Fully developed plants should be planted with the roots fully covered. If you’re planting only one variety of hops, leave three feet between each plant. If you’re interplanting different varieties, leave five feet between each plant.
Be sure not to overwater the first year, while the young plant (at right, top) is establishing its root system. The soil should be moist but not wet. Too much moisture promotes diseases like downy mildew; more on that under “Pests and Problems,” below. Water your hops as you would tomatoes, only a little more conservatively. If hops are improperly watered or if the soil is lacking nutrients, the plants will display hermaphroditic qualities, growing both male and female flowers. Don’t worry if that happens; the plant will still produce cones (those are young cones in the photo at right). The main drawback is a lower yield, since the male flowers are sterile; only the females produce cones.
Hops can grow up to 25 feet tall at maturity and should produce one or two pounds of dried cones per plant. You’ll want to plan ahead as to how you’ll support your rapidly growing plants. The emergence of the vine depends on your climate and location, but you can typically expect it when other spring flowers begin to appear.
Once the vines are approximately one foot long, wrap the strongest vines around a support system. Tall poles and string are common, but fences and other tall structures work well, too. A good support system is key to keeping the vines off the ground and to avoiding disease. You’ll also want to make sure each vine has plenty of space to grow without tangling.
It’s not necessary to support each and every vine; supporting the strongest vines while trimming back the weakest ensures that your hops have plenty of space to thrive. Be sure to keep up with trimming and supporting the vines throughout the growing season in order to avoid tangling and to ensure a better harvest. After the harvest each year, the plant will die back to the ground. Letting it do so naturally helps strengthen the plant, a perennial, for the next growing season.
WHEN AND HOW TO HARVEST
Hop vines typically grow until around mid-July, but yourharvest time will vary by location and could occur in August or September. You’ll most likely be able to harvest multiple times, as cones at the top of the plant often mature faster than the ones down below that get less sunlight. So, when is a hop cone ready to harvest? A cone is harvestable when it feels dry and light—much drier than a damp green cone. You’ll also smell the ripe cones, and they may feel slightly sticky.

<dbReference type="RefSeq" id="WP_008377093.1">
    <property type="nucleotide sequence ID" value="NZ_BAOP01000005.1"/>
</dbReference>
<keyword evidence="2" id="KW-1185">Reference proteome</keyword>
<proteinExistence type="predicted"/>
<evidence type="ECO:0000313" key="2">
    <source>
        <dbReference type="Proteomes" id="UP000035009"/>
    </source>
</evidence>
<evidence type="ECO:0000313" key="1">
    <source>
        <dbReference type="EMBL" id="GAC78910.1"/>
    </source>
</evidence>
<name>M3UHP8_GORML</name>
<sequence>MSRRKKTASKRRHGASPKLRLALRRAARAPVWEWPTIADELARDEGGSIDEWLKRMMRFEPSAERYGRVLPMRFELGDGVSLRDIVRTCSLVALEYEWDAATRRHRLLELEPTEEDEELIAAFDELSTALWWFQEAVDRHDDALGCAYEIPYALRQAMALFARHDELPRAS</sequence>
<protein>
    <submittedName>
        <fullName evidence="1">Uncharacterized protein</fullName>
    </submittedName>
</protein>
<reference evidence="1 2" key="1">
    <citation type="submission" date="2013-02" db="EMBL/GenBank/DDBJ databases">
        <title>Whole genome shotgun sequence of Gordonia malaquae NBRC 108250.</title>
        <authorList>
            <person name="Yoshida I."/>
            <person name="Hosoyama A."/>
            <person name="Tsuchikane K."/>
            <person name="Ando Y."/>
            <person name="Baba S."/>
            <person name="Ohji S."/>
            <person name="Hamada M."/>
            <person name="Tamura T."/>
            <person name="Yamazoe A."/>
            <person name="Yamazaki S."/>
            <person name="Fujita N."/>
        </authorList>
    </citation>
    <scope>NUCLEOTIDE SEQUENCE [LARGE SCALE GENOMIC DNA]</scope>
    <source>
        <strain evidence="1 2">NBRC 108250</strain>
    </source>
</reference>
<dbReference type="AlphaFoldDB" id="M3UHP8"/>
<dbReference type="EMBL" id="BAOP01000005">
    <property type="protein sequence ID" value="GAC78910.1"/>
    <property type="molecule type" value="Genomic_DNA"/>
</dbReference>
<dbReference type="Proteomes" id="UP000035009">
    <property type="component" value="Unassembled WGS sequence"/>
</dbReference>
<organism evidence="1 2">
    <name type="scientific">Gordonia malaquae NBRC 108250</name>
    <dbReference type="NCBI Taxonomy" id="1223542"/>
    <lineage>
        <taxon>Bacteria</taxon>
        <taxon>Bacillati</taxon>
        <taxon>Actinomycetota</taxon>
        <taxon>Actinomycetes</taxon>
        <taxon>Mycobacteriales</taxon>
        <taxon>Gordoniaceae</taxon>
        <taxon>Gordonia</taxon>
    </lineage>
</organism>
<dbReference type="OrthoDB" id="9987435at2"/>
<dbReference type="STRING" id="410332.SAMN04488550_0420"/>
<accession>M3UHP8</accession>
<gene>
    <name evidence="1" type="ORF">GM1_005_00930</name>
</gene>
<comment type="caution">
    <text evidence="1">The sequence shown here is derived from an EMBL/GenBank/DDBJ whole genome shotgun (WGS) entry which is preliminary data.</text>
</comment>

Once the hop cones are harvested, it is important to dry and store them properly so they don’t mold or go rancid. You can use a food dehydrator or oven, but make sure to dry them at a low temperature: below 135 F.
You can even make your own hop dryer if you’re feelingespecially motivated. Simply spread the cones in a thin layer on an old window screen, allowing for good airflow. The cones will take between three and seven days to dry, depending on the ambient humidity in your region. Another option is to stack a series of household air filters with thin layers of hops sandwiched in between them and to set the entire thing on top of a box fan, which speeds up evaporation. Fans and air filters conveniently both come in 20-by-20-inch sizes. Depending on the strength of the fan, you probably wouldn’t want to stack more than ten layers of filters high.
When the powder inside the cone falls out readily and the cone springs back when touched, it’s dry. Store dried cones in a zip-top bag, well compressed, with any excess air squeezed out, and place them in the freezer. We like to use a bag sealer, but that’s not necessary.
PESTS AND PROBLEMS
While hops typically are a hardy plant, it’s important to keep an eye out for various pests and diseases. You certainly don’t want a few years of hard work to go to waste! Downy mildew is a common issue in the spring, as the plants begin to grow. You can identify it by brittle or spiked shoots and black, curled leaves on your hops plant. If you spot downy mildew, remove any infected leaves to keep the disease from spreading to the rest of the vine. You can prevent downy mildew by avoiding overwatering—or even removing the leaves from the bottom two or three feet of the plant. (These don’t produce cones anyway.) Organic fungicides are another way to control downy mildew. Wilt is another common issue and can be spotted and treated similarly way to downy mildew.
And then there are hop aphids (pictured at right), dangerous insects that can destroy entire hop crops. They show up in cooler weather and are easy to spot on the undersides of leaves. Keep an eye out for them and be sure to kill them quickly with organic insecticides before they hatch and spread. Ladybugs are natural predators of aphids, so releasing ladybugs around your hop plants is a good way to prevent or control a potential aphid infestation. Mites and cucumber beetles also attack hops, but they, too, are treatable with insecticides. Now, hop to it—and good luck!